I got a call not long ago from a reader seeking Laotian food. “None that I know of in Charlotte,” I said, sadly. A month later, JP to Go pops up on my Facebook feed. Bingo!
So what kind of food comes from Laos? Look at a map southeast Asia and you’ll find Laos nestled between Vietnam and Thailand. If you like either of those cuisines, you’ll enjoy discovering what JP to Go has to offer.
Johnny Vong and his wife Pone Naovarath, both in their early 30s, started JP to Go in 2017. They park their bright blue trailer next to her parents’ V & K Asian Market at 2626 Little Rock Road, just off Interstate 85 near the airport. Naovarath’s family came to the U.S. as refugees from Laos after the Vietnam War. Their store specializes in fresh vegetables from southeast Asia, attracting customers from far beyond Charlotte.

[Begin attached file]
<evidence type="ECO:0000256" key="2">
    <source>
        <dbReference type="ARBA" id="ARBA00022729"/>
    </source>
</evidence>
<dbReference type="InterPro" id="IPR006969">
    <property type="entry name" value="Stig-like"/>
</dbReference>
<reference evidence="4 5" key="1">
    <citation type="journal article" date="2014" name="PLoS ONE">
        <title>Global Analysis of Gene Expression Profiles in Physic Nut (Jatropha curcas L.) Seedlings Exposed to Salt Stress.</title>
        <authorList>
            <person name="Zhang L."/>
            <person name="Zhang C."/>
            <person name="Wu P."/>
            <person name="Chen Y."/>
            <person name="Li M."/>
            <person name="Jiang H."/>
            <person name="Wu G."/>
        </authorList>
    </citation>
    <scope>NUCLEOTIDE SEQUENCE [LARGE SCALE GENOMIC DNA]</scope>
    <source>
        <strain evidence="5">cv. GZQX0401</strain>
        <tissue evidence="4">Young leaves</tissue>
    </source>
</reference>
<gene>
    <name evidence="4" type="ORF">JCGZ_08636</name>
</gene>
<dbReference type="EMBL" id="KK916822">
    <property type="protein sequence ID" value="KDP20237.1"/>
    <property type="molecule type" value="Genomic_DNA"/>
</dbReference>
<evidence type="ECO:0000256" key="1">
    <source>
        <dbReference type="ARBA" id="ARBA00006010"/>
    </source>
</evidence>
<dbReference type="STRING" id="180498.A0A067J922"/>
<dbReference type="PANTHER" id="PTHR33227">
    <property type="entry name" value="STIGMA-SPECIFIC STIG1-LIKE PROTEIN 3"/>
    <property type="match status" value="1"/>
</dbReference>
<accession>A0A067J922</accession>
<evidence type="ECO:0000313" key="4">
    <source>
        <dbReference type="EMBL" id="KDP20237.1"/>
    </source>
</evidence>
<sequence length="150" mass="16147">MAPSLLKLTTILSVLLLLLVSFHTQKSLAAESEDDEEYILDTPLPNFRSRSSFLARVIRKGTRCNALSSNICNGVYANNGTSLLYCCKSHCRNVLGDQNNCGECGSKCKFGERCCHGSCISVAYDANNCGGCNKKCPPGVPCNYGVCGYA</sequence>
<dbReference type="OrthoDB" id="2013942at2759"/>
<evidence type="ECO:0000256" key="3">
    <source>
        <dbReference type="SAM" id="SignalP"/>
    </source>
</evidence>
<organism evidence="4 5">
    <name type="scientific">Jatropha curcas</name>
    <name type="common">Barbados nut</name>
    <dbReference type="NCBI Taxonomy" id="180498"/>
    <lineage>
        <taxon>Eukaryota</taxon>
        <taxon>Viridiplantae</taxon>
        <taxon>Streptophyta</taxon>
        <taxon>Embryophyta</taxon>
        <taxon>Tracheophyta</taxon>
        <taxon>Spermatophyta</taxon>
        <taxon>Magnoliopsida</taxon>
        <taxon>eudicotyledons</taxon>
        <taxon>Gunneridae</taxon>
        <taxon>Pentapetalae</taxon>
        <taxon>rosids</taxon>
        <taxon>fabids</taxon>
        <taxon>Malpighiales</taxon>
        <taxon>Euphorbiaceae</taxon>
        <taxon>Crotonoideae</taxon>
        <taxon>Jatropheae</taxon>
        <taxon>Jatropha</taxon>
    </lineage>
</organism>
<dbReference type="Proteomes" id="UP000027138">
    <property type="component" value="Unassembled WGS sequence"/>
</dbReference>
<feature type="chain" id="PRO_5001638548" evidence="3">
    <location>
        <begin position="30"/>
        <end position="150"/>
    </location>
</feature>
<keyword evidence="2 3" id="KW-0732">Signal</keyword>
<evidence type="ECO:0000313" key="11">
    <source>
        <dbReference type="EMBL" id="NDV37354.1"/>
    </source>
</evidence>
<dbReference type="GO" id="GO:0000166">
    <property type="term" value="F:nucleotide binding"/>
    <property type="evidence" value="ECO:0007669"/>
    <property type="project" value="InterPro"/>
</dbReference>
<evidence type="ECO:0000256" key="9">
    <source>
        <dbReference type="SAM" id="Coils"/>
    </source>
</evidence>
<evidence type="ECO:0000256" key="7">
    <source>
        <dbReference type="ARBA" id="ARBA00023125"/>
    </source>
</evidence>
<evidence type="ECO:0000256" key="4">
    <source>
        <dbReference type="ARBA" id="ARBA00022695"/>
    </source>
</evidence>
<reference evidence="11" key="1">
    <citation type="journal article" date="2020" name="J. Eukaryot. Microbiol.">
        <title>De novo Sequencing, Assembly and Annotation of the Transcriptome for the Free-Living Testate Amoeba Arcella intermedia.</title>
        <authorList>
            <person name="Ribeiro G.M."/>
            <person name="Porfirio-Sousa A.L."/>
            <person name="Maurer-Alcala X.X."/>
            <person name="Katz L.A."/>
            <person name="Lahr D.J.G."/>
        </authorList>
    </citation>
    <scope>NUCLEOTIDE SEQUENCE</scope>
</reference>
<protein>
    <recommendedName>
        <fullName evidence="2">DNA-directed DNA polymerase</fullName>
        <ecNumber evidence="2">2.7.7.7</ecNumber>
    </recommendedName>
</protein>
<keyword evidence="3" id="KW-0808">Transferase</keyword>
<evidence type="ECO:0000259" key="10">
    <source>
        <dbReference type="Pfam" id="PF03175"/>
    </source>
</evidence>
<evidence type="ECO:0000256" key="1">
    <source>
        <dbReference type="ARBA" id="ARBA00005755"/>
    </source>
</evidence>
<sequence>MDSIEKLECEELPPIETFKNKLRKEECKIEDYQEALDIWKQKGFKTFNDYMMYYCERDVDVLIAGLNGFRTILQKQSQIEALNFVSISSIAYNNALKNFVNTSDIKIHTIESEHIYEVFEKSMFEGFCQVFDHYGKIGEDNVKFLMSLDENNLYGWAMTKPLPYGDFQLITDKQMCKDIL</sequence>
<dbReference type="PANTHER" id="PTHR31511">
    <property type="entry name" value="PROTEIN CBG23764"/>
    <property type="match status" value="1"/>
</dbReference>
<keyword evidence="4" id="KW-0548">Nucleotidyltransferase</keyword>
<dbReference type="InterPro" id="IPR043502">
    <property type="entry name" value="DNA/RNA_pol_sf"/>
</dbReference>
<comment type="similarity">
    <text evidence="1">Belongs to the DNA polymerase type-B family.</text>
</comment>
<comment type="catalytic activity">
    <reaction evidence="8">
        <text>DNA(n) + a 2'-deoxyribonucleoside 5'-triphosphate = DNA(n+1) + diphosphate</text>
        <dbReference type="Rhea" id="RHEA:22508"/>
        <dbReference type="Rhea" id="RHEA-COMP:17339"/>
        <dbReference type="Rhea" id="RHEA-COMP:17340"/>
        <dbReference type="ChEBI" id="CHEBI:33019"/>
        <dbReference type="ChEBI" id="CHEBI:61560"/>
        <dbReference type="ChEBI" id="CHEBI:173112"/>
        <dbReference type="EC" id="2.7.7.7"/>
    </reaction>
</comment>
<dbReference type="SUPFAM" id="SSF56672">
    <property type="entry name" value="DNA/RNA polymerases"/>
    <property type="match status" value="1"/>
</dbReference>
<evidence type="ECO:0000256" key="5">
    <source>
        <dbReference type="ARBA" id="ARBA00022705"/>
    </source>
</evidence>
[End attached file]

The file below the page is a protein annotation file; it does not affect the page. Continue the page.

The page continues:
Digital Access for only $0.99
For the most comprehensive local coverage, subscribe today.
My favorite item on the JP to Go menu are the chubby Lao sausages grilled on wooden skewers. “They’re homemade from my mom and mother-in-law’s recipes,” Vong says. “In Laos, they are called sai kok — pork, a little bit of rice, two different herbs.”
You can get the sausages in a combo with what the menu lists as “pork fried rice.” It’s actually a Lao favorite called nam kao: crunchy rice tossed with onion, peanuts and bits of ham. Or craft your own combo by ordering pad thai, a robust Lao version of the familiar noodle dish found at Thai restaurants.
Want something spicy? Select the papaya salad, perhaps the most popular dish in Laos, composed of strands of green papaya in savory fish sauce. Or get chicken wings in Lao-inspired sweet-hot flavors.
Ask about daily specials, which tend to be traditional. Larb: minced chicken or beef with spicy seasoning. Bahn coun: morsels of pork and mushroom embedded in a sort of rice custard which you douse in golden fish sauce. Bamboo soup: thick and complex with greens and pork.
While you wait the 10 minutes for your to-go box, you’ll usually have lots of company — non-Asian warehouse workers, bodybuilders from a nearby gym, a carload of Asian high school kids, an Asian businessman in a suit and tie, all on one recent day.